I am sorry if you flooded. I flooded, and so did my parents. I now know more than I wanted about residential construction law, and am sharing the misery. I do not practice in this area, and you must look elsewhere to learn more. Consult a construction or real estate lawyer or an AIA architect. Visit the Texas Attorney General’s Home Remodeling and Repair page. Your banker’s home improvement loan requirements may be a good discipline, if not education.
If you’re a lawyer, gather your friends and read them the Texas Real Estate Forms Manual 2017. Chapters 17 and 18 address insurance and residential construction. Chapter 20 discusses construction loans, Chapter 21 involuntary mechanic’s liens.
Think twice before you repair. Do you have good title to the house? Can you afford to repair? Can you afford to flood again? What’s your elevation? Your flood risk? If you repair, can you afford insurance? Could a buyer, now or later?
Has it been 60 days since you cleaned out the house? Homeowners building coverage may have lapsed. Talk to your agent about a vacancy endorsement. Before signing a contract, ask about builder’s risk. If your agent doesn’t know, talk to one with a designation such as a CPCU, CIC, ARM, or CRM.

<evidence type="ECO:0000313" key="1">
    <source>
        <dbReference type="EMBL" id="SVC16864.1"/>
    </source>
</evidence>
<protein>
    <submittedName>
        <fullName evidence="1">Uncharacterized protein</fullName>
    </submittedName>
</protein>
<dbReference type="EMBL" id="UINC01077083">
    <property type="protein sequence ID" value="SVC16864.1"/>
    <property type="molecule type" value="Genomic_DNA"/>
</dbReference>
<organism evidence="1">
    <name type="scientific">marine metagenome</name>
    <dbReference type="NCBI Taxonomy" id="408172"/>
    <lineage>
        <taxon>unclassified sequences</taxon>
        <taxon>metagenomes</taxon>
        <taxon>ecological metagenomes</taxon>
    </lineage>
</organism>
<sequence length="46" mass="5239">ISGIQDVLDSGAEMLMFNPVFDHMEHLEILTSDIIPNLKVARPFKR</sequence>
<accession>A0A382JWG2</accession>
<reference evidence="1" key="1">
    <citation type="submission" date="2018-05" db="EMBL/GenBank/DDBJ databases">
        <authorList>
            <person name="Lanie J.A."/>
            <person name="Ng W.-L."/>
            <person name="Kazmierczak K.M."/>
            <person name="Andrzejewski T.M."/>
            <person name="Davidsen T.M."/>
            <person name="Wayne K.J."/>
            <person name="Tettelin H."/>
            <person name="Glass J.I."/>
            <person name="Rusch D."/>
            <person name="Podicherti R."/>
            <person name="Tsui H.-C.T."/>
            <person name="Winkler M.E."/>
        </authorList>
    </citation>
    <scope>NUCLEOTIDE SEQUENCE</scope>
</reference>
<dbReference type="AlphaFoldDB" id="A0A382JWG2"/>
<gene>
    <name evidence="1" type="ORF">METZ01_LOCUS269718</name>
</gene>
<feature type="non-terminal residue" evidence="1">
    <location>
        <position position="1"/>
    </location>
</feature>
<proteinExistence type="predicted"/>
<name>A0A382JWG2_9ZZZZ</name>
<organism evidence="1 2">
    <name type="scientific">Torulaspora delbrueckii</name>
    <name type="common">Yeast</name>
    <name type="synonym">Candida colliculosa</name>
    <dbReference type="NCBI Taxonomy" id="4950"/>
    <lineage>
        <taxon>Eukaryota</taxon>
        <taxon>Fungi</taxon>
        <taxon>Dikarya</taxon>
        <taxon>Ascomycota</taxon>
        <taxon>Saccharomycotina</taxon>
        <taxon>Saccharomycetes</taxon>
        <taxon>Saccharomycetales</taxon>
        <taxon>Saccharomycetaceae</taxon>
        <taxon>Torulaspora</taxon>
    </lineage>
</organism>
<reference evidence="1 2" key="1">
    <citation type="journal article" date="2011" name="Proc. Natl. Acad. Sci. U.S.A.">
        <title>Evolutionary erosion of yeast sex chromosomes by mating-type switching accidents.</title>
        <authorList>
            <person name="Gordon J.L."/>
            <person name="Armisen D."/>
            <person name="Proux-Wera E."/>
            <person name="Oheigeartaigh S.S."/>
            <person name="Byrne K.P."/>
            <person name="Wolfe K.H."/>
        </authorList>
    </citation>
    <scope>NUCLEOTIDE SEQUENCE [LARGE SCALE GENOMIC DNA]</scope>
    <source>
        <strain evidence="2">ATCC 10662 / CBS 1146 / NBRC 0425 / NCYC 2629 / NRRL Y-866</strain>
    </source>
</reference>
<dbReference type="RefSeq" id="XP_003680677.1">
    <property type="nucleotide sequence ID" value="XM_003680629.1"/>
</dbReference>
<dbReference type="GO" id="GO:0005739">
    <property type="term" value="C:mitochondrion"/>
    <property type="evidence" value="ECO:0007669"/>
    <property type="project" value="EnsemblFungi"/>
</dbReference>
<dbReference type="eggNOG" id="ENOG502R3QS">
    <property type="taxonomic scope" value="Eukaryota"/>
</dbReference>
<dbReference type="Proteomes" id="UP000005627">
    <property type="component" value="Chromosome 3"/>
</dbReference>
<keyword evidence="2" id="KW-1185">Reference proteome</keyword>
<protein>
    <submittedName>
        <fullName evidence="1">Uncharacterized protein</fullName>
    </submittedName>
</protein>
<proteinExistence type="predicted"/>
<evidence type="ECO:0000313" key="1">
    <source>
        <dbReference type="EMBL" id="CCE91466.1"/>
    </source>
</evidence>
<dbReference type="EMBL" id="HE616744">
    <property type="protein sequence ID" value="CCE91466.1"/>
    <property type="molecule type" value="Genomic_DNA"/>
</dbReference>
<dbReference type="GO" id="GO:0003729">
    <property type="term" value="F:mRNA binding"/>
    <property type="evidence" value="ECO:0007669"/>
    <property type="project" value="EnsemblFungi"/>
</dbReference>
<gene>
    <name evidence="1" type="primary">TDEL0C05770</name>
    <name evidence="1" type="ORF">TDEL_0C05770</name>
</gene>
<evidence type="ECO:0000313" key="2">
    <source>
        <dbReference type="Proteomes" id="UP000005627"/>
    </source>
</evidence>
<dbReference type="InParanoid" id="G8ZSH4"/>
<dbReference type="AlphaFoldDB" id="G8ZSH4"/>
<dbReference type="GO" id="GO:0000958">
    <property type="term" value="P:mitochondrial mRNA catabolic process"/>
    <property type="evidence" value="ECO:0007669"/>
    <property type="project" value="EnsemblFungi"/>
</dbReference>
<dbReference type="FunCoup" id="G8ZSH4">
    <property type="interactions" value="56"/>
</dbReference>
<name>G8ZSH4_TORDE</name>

You might flood again. Keep all plans, drawings, and specifications, if only to help claim your losses next time. Renew your flood insurance, and never let it lapse.
A construction contract should specify what the contractor will do, when the work will start, and when it will be completed. Address change orders, sales tax, insurance, and utilities. A lump sum or stipulated sum is the simplest type of contract price. The contractor agrees to build or repair according to the plans and specifications, and the owner agrees to a fixed price.
Involuntary mechanic’s liens. Unpaid subcontractors and suppliers can file a lien affidavit against the home. To avoid personal liability, owners must withhold 10 percent from the original contractor (statutory “retainage”), more if a lien notice is received (“trapped funds”).
Construction Trust Fund Statute. Residential projects over $5,000 require a construction account at a bank. It’s a crime for the contractor to skip this step, to use the funds for another project, or to provide a false bills-paid affidavit.
Beware the residential construction contract that doesn’t address statutory retainage or mention trust fund accounts. Contracts should allow if not require owners to withhold retainage. Trust fund deposits and disbursements records should be available on request.